Whats My Raashi? 27th September 2009

Not every day do we get a film in Bollywood that sears through the contented middle class views on the two most fundamental social institutions – family and marriage. Not every day do we have a typical Bollywood formula film that using the peg of the familiar story of NRI trying to find a bride and bride’s families falling head over heels to pursue him, tells us the rather unnoticed, unspoken and inarticulated story of India’s women and what has happens to them as the country’s economy has progresses and society changes. The film Whats Your Raashi tries to tell us the woman’s side of the story in the Gujarati middle class as it tries to marry off its daughters to NRI Gujarati boys pursuing MBA degrees in American Universities. The location of the story in a middle class is typical of Bollywood because it invariably locates its stories in the middle class even when it shows the poor and the lower middle class. This is the formula of “hegemony” at work as Bollywood tries to create and recreate a middle class India by defining its values and cultures continuously. The middle class is what the poor aspires to be in and the rich try to win over in its attempt at consolidating its moral power and respectability that wealth does not automatically guarantee in the Indian society. The choice of Gujarati community is useful because it is this community that seems to have benefited the most out of India’s economic liberalization and hence can be considered to be in the frontline of the new changing India.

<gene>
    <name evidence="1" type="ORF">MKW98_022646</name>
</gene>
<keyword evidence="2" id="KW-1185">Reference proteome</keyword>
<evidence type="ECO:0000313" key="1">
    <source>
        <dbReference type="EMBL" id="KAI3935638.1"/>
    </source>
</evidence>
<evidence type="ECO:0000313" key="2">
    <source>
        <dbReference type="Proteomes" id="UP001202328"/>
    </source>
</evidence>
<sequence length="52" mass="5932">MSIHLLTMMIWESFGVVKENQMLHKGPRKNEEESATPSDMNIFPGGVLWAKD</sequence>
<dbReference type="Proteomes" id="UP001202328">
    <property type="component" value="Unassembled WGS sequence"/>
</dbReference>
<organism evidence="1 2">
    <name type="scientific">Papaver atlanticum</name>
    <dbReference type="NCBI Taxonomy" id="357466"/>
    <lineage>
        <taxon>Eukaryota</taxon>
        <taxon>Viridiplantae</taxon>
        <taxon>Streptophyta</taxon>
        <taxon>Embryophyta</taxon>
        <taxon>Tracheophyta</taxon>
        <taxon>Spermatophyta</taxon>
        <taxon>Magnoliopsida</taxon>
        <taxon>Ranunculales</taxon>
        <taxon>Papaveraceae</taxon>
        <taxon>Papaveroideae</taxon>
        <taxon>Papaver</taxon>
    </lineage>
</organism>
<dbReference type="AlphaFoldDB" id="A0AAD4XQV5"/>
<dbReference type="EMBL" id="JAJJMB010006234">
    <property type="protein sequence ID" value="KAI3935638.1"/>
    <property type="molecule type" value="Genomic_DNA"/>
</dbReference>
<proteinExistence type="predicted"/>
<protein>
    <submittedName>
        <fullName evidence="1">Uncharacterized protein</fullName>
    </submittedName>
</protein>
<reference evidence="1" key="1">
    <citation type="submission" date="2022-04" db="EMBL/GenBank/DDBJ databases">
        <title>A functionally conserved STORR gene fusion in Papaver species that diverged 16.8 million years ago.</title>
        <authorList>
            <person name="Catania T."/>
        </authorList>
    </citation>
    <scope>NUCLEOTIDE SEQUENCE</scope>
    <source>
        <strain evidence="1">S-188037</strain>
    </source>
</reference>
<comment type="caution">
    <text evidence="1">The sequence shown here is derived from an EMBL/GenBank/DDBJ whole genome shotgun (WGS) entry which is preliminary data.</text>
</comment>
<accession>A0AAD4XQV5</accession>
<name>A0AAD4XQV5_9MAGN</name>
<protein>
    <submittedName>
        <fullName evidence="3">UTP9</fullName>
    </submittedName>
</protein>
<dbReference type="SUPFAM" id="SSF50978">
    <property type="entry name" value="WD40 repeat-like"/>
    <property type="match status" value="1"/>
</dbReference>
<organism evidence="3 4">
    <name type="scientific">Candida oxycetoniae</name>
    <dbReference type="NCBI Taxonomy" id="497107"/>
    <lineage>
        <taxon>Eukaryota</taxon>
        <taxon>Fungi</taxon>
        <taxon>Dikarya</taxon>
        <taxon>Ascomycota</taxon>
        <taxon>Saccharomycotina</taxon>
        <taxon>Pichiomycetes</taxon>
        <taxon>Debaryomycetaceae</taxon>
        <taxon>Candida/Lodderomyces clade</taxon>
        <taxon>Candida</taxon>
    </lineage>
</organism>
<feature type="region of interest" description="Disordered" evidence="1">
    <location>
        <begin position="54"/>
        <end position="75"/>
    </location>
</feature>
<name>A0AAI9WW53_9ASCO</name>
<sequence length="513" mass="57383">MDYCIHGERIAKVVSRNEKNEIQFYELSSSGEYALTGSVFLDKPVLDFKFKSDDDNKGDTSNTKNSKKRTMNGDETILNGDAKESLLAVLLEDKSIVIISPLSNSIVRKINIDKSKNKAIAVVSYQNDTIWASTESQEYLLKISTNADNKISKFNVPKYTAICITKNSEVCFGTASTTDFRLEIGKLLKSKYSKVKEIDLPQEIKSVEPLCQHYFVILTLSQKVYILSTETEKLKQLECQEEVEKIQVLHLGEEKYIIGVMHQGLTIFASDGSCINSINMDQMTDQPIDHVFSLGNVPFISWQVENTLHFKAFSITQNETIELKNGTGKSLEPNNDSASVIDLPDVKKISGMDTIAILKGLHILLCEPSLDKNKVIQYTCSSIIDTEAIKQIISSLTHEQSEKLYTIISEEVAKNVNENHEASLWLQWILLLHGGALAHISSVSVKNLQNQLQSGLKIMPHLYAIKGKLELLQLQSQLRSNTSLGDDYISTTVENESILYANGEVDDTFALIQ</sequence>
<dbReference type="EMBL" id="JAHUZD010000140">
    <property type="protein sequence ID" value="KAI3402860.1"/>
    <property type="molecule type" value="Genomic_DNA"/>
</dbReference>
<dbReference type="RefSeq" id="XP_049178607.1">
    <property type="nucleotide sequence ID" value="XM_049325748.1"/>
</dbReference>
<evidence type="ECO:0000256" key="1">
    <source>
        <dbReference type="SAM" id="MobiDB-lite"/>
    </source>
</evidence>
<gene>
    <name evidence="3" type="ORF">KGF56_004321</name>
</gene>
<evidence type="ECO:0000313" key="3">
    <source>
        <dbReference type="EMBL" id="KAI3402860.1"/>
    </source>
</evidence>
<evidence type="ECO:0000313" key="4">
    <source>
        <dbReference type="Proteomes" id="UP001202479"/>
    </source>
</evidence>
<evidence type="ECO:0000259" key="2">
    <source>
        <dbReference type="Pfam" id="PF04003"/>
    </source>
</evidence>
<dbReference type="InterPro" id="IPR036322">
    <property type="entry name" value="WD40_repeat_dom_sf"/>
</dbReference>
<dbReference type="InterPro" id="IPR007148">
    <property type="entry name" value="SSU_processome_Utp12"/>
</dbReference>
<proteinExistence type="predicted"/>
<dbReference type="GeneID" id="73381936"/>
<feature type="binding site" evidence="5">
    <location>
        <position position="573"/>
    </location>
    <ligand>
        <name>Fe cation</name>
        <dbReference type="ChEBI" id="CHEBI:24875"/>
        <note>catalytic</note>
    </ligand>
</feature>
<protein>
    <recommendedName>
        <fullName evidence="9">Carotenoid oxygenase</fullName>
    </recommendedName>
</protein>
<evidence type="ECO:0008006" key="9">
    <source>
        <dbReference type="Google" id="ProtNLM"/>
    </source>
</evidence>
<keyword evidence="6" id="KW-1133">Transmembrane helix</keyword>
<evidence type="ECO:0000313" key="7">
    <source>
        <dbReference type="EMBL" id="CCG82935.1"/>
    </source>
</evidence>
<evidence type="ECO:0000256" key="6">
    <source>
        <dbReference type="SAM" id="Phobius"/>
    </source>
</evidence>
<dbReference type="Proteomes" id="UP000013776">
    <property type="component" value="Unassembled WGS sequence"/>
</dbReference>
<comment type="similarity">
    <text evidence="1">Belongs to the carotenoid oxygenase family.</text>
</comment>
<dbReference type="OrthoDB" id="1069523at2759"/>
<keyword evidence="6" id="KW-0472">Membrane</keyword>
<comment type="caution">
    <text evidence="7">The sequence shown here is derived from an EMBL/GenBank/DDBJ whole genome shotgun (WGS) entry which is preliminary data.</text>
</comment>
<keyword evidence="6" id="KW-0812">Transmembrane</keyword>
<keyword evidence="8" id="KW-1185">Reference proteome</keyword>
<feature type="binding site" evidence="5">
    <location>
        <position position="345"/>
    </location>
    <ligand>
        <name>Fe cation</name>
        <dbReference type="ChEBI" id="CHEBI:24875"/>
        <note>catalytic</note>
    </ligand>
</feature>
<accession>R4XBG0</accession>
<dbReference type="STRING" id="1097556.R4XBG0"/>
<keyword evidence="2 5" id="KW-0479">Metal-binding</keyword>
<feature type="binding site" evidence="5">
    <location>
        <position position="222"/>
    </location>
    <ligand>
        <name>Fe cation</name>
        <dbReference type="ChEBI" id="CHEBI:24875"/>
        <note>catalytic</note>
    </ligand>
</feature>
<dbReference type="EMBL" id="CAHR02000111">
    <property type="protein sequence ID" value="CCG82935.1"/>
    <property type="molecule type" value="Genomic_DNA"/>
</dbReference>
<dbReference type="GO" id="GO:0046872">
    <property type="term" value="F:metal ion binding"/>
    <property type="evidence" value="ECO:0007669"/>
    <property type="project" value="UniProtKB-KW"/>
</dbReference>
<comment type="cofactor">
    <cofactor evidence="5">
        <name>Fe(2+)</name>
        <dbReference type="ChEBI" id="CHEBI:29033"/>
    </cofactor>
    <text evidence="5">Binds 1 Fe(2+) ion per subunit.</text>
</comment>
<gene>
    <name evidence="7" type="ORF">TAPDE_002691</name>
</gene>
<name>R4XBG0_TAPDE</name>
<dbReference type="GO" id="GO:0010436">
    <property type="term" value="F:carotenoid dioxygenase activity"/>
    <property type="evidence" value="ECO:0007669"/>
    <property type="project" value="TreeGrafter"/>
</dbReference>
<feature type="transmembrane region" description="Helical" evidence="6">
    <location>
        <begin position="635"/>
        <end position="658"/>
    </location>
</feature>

The story is about a NRI boy who is the sole heir of his maternal grandfather’s property because he is the only one who visits the old man regularly and never fails to wish him on his birthday. However, the grandfather will part with his gift only when the grandson marries. Meanwhile the hero’s older brother has lost massive sums of borrowed money to the busted bourses and is caught between the devil of going to prison and the deep sea of facing the wrath of the underworld. The father decides to marry off the younger son in order to be able to access the legacy due to the younger son. Since the wealth that would accompany the marriage is a legacy and not dowry, the director has been able to present to us a cross section of the Gujarati society, albeit all from the Hindu middle class.
The theory of marriage according to the director is a means to access money for boys and escape for the girls. Men seem to benefit one-sidedly from marriage and though women imagine that being married would release them from the prisons of their fathers, yet images of married women in the film shows them as silent spectators who simply go along with the wishes of their husbands. Marriage is a negotiation between two men, the husband and the father-in-law in which the husband gains access to the father-in-law’s property through the wife. In the everyday affairs of the home even when that concerns marriage of children especially of girls, the women are silent. She acquires agency and voice either when the husband cheats or she cheats on another woman’s husband.